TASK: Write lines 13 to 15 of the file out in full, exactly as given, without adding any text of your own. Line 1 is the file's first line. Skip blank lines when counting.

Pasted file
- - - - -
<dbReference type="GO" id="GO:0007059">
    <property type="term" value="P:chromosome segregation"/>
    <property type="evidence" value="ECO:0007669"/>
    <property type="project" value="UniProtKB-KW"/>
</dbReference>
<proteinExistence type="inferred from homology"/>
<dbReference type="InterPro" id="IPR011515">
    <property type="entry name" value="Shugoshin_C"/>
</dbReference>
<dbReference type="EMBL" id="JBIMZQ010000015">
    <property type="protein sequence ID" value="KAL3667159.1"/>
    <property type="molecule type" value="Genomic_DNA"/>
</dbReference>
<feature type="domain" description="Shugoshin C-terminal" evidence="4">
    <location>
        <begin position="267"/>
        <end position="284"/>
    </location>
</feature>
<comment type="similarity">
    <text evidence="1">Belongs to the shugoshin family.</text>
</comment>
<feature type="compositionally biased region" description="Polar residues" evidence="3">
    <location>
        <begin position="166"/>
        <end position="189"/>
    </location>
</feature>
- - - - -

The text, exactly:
</dbReference>
<feature type="domain" description="Shugoshin C-terminal" evidence="4">
    <location>